Cattaraugus County District Attorney Lori Pettit Rieman told the father of Richard A. Metcalf Jr. Friday morning she will not bring any criminal charges against Erie County Holding Center deputies in his death, according to the family's attorney.
Rieman issued a written statement Friday afternoon saying she has concluded, "unfortunately, that there is insufficient proof to bring criminal charges against any of the involved parties."
She also said she wants what happened to Metcalf to "prompt serious changes at the Holding Center, even if it is as the result of the public civil trial and subsequent finding of civil negligence."
Rieman also offered what she described as her "personal opinion" that "Richard Metcalf's death was completely preventable."
The five-year statute of limitations on potential charges of manslaughter and criminally negligent homicide expired a few weeks ago, leaving the only potential charge against the deputies being murder, attorney Thomas J. Casey said.
"The fact pattern in this case doesn't fall within that category," Casey said. "The statute is five years except for murder and this was not a murder case."
Metcalf, of Lancaster, died Nov. 30, 2012. A spit mask had been knotted around his neck and a pillowcase was pulled over his head as he was being wheeled by jail deputies out of the Holding Center two days earlier. He was 35.
Then-Erie County District Attorney Frank A. Sedita III declined to press charges in the case. The state Commission of Correction found that missteps by Erie County Sheriff Timothy B. Howard's jail deputies caused Metcalf's death. A 2016 report by the commission urged Erie County prosecutors to take another look at the death. The investigation was handled by Cattaraugus County because one of the prosecutors in the Erie County District Attorney's Office is married to a jail official who is a key figure in the case.
"Metcalf's death was a homicide caused by restraint methods used by Erie County deputies," the commission found in October 2016.
A spokesman for Howard declined comment Friday.
Casey said he and Metcalf's father, Richard Metcalf Sr., met with the district attorney Friday morning for more than an hour.
"We're very appreciative that she afforded us the opportunity to sit down and talk with her," Casey said. "She's the first prosecutor that's done that."
Richard Metcalf Jr., who had never been diagnosed with a mental illness, jumped through a window on Nov. 25, 2012. Two days later, he broke into Joseph's Country Manor and Grove and, despite the cold temperatures, had left his apartment in bare feet and wanted to cool down in the Manor's walk-in refrigerator. Depew police shocked him twice with a Taser after he reportedly came at them with a metal wrench.
He was taken to Erie County Medical Center for evaluation, then back to the Depew police station where authorities said he was smearing feces on himself and the cell floor. He was then taken to the Holding Center and brought back to ECMC later that day after some type of assault.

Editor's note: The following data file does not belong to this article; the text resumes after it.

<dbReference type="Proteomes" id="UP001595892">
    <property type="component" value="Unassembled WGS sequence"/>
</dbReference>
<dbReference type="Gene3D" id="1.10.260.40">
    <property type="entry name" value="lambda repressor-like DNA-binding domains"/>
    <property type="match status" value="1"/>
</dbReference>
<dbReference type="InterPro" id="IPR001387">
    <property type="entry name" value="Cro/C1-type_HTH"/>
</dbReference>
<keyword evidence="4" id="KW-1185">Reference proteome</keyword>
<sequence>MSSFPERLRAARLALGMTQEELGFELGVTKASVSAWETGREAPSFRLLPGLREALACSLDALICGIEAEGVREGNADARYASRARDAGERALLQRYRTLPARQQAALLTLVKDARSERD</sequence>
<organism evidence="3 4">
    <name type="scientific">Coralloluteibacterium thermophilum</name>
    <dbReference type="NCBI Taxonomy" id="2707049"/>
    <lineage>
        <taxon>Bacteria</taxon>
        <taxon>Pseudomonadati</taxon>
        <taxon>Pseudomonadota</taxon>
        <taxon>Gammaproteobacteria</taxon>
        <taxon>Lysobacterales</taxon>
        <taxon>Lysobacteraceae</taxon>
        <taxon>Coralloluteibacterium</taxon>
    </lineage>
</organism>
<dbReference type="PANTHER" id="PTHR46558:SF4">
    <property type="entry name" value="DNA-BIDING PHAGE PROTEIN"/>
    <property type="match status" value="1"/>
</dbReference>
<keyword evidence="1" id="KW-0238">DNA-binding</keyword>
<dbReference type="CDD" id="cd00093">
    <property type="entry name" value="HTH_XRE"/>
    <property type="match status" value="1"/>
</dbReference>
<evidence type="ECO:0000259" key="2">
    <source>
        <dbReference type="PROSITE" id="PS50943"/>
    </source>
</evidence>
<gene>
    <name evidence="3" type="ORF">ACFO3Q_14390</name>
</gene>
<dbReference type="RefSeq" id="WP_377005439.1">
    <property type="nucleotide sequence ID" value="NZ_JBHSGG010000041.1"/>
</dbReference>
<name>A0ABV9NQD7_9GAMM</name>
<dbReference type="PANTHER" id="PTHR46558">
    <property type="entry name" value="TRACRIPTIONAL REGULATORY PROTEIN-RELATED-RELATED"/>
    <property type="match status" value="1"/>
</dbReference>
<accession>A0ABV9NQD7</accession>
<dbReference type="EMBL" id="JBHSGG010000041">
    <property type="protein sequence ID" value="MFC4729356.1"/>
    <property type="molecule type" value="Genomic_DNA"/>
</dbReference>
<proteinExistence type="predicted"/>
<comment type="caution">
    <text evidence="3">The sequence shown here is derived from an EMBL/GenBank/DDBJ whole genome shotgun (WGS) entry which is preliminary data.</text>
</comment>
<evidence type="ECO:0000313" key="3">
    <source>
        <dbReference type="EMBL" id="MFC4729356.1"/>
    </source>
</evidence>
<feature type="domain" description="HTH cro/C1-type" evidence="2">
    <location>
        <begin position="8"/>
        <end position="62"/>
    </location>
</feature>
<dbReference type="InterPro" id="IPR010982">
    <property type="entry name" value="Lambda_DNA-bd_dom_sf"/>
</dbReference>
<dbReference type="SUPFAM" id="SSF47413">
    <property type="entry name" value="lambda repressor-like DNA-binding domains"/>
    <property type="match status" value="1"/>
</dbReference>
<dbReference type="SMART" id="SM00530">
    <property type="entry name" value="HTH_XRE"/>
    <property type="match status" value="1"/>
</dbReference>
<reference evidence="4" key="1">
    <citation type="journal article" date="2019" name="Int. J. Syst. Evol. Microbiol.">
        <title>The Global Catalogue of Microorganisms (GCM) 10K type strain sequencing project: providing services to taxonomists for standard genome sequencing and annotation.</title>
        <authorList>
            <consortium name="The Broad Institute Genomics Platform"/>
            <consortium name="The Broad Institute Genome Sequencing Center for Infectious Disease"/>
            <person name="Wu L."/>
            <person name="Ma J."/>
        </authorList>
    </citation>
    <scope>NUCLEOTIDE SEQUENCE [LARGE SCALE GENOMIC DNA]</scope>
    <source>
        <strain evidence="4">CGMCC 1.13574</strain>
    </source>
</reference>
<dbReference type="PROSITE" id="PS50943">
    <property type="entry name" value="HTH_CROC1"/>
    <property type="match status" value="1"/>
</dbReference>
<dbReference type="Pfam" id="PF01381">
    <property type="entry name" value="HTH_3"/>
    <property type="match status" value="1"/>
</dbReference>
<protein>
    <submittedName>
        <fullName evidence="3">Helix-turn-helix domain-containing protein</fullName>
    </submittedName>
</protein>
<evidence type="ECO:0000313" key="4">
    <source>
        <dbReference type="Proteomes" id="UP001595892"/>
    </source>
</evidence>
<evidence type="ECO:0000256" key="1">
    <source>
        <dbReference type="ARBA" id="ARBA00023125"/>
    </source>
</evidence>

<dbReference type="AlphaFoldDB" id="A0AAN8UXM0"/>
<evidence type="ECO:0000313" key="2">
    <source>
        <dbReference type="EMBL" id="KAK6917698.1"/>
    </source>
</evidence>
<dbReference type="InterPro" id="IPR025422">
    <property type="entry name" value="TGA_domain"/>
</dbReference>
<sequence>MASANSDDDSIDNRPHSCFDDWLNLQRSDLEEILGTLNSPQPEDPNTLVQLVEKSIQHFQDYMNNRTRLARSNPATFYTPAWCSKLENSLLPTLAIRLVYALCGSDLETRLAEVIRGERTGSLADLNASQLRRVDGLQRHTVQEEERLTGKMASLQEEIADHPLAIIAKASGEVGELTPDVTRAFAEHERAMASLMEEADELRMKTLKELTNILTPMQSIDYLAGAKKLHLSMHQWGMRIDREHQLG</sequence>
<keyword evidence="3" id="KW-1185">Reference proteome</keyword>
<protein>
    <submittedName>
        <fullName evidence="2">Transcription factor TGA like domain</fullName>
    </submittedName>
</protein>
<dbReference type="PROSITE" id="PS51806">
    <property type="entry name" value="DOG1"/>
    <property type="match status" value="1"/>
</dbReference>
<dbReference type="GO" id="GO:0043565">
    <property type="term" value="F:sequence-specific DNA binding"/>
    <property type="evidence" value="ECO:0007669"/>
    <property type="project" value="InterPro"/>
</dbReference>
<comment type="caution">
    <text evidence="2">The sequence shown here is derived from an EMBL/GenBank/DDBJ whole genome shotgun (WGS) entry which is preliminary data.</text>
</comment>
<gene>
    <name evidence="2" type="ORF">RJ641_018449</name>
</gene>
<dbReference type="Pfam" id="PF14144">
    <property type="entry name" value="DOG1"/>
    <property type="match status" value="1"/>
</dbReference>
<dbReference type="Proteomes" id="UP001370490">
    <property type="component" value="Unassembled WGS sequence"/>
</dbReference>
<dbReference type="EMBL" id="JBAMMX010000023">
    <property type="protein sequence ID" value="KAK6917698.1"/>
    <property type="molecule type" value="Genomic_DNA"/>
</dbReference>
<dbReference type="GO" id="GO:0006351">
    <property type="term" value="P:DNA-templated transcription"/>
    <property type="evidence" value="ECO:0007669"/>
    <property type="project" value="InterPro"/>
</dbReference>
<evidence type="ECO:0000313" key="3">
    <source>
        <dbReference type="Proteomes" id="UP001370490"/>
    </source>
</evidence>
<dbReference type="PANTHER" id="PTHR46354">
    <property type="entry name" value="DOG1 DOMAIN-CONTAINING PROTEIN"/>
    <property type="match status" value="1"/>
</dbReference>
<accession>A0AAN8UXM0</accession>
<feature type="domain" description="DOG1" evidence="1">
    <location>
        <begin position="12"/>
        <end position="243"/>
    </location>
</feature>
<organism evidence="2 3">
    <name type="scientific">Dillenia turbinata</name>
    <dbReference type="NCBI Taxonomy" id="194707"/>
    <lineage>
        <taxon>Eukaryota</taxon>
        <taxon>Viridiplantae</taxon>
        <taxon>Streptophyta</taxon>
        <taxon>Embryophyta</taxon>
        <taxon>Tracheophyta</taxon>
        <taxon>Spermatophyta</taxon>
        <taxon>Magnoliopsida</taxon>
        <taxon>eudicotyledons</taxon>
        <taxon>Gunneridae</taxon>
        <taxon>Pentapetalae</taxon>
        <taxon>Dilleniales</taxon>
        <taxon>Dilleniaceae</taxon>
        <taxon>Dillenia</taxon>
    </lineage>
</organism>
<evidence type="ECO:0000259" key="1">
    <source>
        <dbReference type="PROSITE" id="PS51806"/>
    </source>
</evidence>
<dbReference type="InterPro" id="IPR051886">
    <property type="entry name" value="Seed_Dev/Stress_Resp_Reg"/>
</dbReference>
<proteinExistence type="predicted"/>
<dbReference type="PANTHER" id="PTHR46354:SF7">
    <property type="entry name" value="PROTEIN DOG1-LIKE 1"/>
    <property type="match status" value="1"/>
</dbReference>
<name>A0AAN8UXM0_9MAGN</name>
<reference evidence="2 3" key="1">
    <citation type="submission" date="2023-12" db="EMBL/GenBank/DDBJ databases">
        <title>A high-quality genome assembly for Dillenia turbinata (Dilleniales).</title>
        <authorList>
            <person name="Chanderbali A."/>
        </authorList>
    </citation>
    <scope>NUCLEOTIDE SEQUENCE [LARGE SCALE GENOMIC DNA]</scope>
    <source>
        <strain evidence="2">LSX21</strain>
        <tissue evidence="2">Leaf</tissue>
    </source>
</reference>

At the Holding Center on the night of Nov. 28, 2012, Metcalf was reportedly saying he was "radioactive," repeating the words "slaughter house" and picking at his arms with a plastic fork, drawing blood and refusing to willingly go to the medical unit, according to jail personnel.
About a half-dozen deputies forcibly removed him from his cell and he began spitting blood while he was being transported. The spit mask was put on in an examination room in the medical unit, and he chewed through it, leading to personnel putting a pillow case over his head.
He was again taken to a hospital. He had been in cardiac arrest for at least 10 minutes by the time he arrived at Buffalo General Medical Center, according to the commission's report. Jail deputies did at least four things wrong as they tried to prevent Metcalf from spitting blood in their direction, the commission found.
Rieman, the Cattaraugus County DA, has previously questioned the credibility of the state forensic pathologist who concluded Metcalf was strangled. She also refused to speak with the emergency room physician who examined Metcalf on the night of Nov. 28, 2012.
In her statement Friday, Rieman cited the two different causes of death determined in the autopsy and the "Medical Review Board" of the commission. Because of the differences, "it would be difficult, if even possible, to convince a jury of 12 persons that criminal liability should be imposed where the case of death is disputed."
She went on to point to multiple opportunities for Metcalf's death to have been prevented.
"I also agree with the Correction's Commission [sic] that, had Mr. Metcalf received appropriate crises level [sic] mental health care for his acute mental health crisis with proper restraint methods and pharmacologic interventions, his death could have been prevented."